This is part five in an explainer series about the important issues in the Victorian election. Read part one, part two, part three and part four.
A little over eight years ago, Daniel Andrews crouched and posed for a photo, holding a comically over-sized number plate emblazoned with the words: “Victoria — The Education State”.
Smiling, the then opposition leader told reporters that education under a Labor government “would be more than just a word”, it would “be a rock-solid foundation for our economic future”.
In the time since, the notion that public schools have seen “massive record investment” under Labor has become something of a common refrain within the Victorian government. The upshot, on this view, is that responsibility or blame for any persistent inequities in school funding is something which belongs to the federal government and the federal government alone.
The opposition, for its part, has largely adopted this narrative, joining forces with Labor in ignoring a chorus of calls to make good the $20 billion shortfall in needs-based funding public schools will confront over the next decade.
By this reckoning, Victoria’s public schools will — whatever the election outcome — continue to languish as the most underfunded and underprivileged in the country.
So much, you might say, for the “education state”. Welcome to part five of Crikey’s explainer series on the Victorian election, focused on why education should uniformly be front-of-mind for voters, and why it isn’t.
The big picture
For years, data published by the Productivity Commission (PC) has — contrary to the claims of both major parties in Victoria — repeatedly laid bare the vast and expanding inequities in public education.
Former PC economist Trevor Cobbold — convenor of advocacy group Save our Schools — said the rate of combined federal and state government funding for Victoria’s independent schools in the decade to 2020 outpaced that of public schools by a factor of more than five.
Adjusted for inflation, the figures showed a 27% rise — equivalent to $2582 for each student — in funding for independent schools in that period, compared with just 5% for public schools, where funding increased by just $667 for each student.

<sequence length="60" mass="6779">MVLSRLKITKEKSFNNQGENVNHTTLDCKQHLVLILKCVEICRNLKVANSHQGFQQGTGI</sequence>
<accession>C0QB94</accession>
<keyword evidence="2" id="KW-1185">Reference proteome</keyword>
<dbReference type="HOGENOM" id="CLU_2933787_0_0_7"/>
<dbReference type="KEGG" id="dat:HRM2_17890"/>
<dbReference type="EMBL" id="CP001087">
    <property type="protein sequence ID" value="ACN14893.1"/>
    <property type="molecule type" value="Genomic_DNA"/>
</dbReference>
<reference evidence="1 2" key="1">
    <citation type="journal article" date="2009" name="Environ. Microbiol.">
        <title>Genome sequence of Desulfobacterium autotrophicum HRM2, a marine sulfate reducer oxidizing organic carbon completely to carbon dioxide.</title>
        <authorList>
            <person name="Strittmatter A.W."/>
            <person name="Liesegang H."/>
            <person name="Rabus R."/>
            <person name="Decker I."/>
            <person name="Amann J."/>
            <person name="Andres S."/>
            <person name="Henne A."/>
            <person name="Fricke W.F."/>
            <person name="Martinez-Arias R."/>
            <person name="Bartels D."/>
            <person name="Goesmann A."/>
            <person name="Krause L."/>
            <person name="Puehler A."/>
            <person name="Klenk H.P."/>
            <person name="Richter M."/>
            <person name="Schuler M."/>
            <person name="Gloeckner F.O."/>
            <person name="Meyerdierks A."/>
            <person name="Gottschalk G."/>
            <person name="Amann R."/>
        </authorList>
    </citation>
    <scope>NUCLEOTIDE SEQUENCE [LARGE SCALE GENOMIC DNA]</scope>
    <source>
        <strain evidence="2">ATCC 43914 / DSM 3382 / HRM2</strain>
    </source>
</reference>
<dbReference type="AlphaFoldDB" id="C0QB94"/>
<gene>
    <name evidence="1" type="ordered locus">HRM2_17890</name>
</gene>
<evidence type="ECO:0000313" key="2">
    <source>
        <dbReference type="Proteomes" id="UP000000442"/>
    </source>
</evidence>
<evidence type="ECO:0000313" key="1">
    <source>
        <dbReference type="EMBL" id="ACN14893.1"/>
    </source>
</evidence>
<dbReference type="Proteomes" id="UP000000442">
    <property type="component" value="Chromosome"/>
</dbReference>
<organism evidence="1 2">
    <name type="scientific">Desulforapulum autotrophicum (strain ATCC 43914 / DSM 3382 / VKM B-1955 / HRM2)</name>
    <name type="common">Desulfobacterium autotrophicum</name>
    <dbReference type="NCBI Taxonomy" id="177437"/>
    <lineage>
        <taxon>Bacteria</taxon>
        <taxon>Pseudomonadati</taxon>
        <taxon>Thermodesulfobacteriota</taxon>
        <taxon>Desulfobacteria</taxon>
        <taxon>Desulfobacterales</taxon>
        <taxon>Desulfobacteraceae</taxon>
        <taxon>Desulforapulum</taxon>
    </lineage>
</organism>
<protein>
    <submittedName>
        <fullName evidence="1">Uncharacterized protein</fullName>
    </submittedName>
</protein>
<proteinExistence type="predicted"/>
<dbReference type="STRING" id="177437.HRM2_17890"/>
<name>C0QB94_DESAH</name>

Nationwide, the picture that emerges is one of broadly similar trends, save for the fact no other jurisdiction underfunds public schools to the extent long witnessed in Victoria.
On Cobbold’s analysis, the combined funding for the state’s public schools comprises less than 85% of the minimum benchmark recommended by the Gonski review — the School Resource Standard (SRS) — while funding for independent schools sits comfortably at about 102% of the SRS.
The benchmark set by the SRS gives expression to a minimum level of resource-based funding for each student, allowing for loadings based on socioeconomic disadvantage, disability and Indigenous status.
Under the existing school funding model, the states contribute 20% of the SRS for private schools, and the Commonwealth the balance. The split is reversed for public schools.
In 2019, the Andrews government grudgingly agreed to step up its share of the SRS target for public schools from less than 67.8% — the lowest of any state or territory government — to 75% by 2028, and the Commonwealth 20% by 2023.
Neither the state nor the federal government has committed funds towards the outstanding 5% required to meet the SRS, effectively condemning Victorian public schools to inequitable funding arrangements until at least the end of this decade.
It’s an outcome which is guaranteed when it’s remembered that, in a uniquely Victorian phenomenon, at least 4% of the state contribution to the SRS comprises items — such as depreciation, transport, payroll tax — never originally conceived under the Gonski SRS, precisely because they have no bearing on teaching.
Consequently public schools will at best be funded only to around or less than 90% of the SRS by the close of the decade, not the 95% indicated in recent Parliamentary Budget Office analysis.
What are the parties promising?
The opposition is, as flagged, unconvinced public schools lack sufficient funding, and has focused its election platform for education reform around building upgrades and modifications to the curriculum. To this end, about $1 billion in capital works has been promised for government schools, and a further $700 million for independent schools, while a further $300 million has been pledged for its two-year free lunches pilot.
Labor has taken a similar approach, promising free kindergartens, a $1.6 billion capital works program for public schools and kindergartens, as well as $717 million to build and upgrade low-fee non-government schools and kindergartens.
None of the major parties, apart from the Greens, have even remotely focused their election pitches on the fundamental crises engulfing the public school system: inequitable funding and workforce shortages.
It’s often said that “throwing money” at public schools is not the answer to declining educational outcomes. But that proceeds on the false assumption schools are properly and equitably funded in the first place. In reality, both major parties in Victoria have contributed to one of the most serious public policy failures in Australian history; something neither party is likely to concede any time soon.